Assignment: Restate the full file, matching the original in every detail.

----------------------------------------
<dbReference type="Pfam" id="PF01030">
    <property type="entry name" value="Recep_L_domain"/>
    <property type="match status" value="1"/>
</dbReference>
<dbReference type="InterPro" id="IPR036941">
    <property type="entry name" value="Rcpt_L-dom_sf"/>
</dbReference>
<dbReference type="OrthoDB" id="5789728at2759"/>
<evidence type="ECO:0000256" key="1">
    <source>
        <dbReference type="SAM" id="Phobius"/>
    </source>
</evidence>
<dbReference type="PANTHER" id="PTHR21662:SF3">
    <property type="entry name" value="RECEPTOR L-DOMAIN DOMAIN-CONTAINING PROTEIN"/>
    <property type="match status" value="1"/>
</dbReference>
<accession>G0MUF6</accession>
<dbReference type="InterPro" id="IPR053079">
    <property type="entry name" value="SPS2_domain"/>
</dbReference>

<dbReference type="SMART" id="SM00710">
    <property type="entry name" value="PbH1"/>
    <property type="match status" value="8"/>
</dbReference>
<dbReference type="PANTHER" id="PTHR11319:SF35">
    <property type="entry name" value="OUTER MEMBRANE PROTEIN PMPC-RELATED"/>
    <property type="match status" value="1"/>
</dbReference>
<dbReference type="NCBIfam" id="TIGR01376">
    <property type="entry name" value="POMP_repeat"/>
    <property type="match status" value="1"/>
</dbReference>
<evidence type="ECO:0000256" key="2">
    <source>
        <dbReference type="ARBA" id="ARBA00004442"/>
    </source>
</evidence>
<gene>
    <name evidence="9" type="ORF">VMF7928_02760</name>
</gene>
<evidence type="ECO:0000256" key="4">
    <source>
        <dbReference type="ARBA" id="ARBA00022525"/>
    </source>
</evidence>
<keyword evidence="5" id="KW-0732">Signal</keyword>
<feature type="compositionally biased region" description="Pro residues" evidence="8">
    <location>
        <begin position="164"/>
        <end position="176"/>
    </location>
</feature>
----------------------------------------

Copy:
<dbReference type="Pfam" id="PF01030">
    <property type="entry name" value="Recep_L_domain"/>
    <property type="match status" value="1"/>
</dbReference>
<dbReference type="InterPro" id="IPR036941">
    <property type="entry name" value="Rcpt_L-dom_sf"/>
</dbReference>
<dbReference type="OrthoDB" id="5789728at2759"/>
<evidence type="ECO:0000256" key="1">
    <source>
        <dbReference type="SAM" id="Phobius"/>
    </source>
</evidence>
<dbReference type="PANTHER" id="PTHR21662:SF3">
    <property type="entry name" value="RECEPTOR L-DOMAIN DOMAIN-CONTAINING PROTEIN"/>
    <property type="match status" value="1"/>
</dbReference>
<accession>G0MUF6</accession>
<dbReference type="InterPro" id="IPR053079">
    <property type="entry name" value="SPS2_domain"/>
</dbReference>

<dbReference type="SMART" id="SM00710">
    <property type="entry name" value="PbH1"/>
    <property type="match status" value="8"/>
</dbReference>
<dbReference type="PANTHER" id="PTHR11319:SF35">
    <property type="entry name" value="OUTER MEMBRANE PROTEIN PMPC-RELATED"/>
    <property type="match status" value="1"/>
</dbReference>
<dbReference type="NCBIfam" id="TIGR01376">
    <property type="entry name" value="POMP_repeat"/>
    <property type="match status" value="1"/>
</dbReference>
<evidence type="ECO:0000256" key="2">
    <source>
        <dbReference type="ARBA" id="ARBA00004442"/>
    </source>
</evidence>
<gene>
    <name evidence="9" type="ORF">VMF7928_02760</name>
</gene>
<evidence type="ECO:0000256" key="4">
    <source>
        <dbReference type="ARBA" id="ARBA00022525"/>
    </source>
</evidence>
<keyword evidence="5" id="KW-0732">Signal</keyword>
<feature type="compositionally biased region" description="Pro residues" evidence="8">
    <location>
        <begin position="164"/>
        <end position="176"/>
    </location>
</feature>